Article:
Comparative environmental law is of growing importance to public and private institutions. For example, as multi-national corporations engage in the same manufacturing and resource development activities around the world, it is important that corporate managers and their legal advisers understand how different legal systems regulate these activities. To build that expertise, this course examines environmental regulation in the various legal systems of the world—from the common and civil law traditions to socialist laws, customary law, and Islamic law. Case studies from Canada, China, Europe, India, New Zealand, the United States, and other countries will be examined. Topics for comparative analysis include pollution control, waste management, habitat degradation, species protection, climate change, and impact assessment.
Taught by J.B. Ruhl, David Daniels Allen Distinguished Chair of Law, Director, Program on Law and Innovation, Co-director, Energy, Environment and Land Use Program
This course will provide an introduction to the procedural issues that arise in the legal resolution of disputes in international transactions. Transnational litigation in U.S. courts is the primary focus, but there will be some discussion of transnational litigation in the courts of other countries, especially the countries of the European Union. The course covers jurisdiction, sovereign immunity, service of process abroad, taking evidence abroad, parallel litigation, applicable laws and treaties, comparison of trial procedures, enforcement of foreign judgments and use of arbitration.
Taught by Ingrid Wuerth, Helen Strong Curry Chair in International Law & Director, International Legal Studies Program, Vanderbilt Law School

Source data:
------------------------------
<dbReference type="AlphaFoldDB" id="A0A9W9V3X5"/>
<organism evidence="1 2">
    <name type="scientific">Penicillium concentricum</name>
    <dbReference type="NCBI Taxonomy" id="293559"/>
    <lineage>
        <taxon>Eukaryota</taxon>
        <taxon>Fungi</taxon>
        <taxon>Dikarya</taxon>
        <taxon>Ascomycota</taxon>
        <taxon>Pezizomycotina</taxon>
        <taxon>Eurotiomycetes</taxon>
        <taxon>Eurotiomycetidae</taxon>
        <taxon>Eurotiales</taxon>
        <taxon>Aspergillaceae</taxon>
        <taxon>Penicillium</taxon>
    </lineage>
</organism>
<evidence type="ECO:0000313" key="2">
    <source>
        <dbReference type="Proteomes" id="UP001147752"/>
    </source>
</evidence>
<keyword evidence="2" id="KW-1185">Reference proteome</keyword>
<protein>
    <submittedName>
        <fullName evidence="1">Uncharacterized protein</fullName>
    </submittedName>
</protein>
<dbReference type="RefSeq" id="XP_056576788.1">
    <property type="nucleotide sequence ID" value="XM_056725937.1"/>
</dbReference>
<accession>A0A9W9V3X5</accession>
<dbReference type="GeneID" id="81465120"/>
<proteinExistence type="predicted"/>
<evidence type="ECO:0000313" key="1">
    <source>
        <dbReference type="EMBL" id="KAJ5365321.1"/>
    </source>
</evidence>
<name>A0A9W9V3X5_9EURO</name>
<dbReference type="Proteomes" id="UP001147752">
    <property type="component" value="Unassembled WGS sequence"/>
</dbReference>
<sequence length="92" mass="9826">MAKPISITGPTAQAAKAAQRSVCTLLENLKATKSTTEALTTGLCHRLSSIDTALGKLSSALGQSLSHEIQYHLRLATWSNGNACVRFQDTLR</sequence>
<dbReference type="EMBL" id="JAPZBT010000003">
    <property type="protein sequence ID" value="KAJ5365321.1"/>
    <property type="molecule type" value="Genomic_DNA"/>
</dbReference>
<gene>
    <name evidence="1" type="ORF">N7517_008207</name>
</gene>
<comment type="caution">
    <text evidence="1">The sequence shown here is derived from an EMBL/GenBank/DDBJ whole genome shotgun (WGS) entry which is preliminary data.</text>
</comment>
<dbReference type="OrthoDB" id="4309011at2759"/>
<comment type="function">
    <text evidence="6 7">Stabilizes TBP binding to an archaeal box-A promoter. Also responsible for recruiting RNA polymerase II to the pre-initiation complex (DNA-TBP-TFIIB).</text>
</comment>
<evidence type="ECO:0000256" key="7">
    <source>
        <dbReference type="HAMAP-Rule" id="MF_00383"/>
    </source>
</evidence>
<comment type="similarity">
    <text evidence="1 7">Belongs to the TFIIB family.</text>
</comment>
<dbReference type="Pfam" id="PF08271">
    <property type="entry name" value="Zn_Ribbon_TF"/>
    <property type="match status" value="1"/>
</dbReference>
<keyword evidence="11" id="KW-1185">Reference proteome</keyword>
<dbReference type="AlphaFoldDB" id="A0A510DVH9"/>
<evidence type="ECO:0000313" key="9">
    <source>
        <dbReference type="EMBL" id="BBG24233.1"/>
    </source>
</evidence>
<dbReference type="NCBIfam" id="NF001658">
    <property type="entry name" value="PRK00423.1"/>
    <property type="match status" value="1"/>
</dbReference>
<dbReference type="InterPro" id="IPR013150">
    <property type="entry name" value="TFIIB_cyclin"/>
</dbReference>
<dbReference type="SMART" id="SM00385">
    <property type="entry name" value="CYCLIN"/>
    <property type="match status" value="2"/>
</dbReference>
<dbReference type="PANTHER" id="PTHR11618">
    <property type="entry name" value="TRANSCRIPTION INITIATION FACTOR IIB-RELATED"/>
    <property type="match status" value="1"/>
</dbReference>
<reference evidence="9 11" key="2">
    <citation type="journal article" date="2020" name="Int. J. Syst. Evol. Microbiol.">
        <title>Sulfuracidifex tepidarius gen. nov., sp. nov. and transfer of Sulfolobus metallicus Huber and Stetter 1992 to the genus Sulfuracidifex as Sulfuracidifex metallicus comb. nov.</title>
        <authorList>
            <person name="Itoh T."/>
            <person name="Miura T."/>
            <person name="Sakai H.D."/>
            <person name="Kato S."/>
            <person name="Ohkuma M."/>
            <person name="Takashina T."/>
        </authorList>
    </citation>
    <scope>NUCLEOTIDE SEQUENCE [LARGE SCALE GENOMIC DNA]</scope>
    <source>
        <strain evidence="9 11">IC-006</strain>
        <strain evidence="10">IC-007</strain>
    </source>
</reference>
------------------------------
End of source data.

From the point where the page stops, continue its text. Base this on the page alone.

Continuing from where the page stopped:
This course offers a comparative analysis of the national approaches of, inter alia, the United States, Israel, the European Union, and other states. This multidisciplinary course focuses on the dual interlocking axes of legal norms [flowing from international as well as national perspective] and the accompanying political and operational imperatives. Counterterrorism is a global cooperative phenomenon, and the study of its practice entails the use of case-law, legislation, international law, and national policy directives and operational decisions. Students will be exposed to case-law from a number of jurisdictions, to include international courts and commissions, reaching occasionally contradictory results. Counterterrorism also entails discussion of human rights law, humanitarian law, and comparative statutory study. The course will also entail extended use of scenario driven exercises.
Taught by Michael Newton, Professor of the Practice Law, Vanderbilt Law School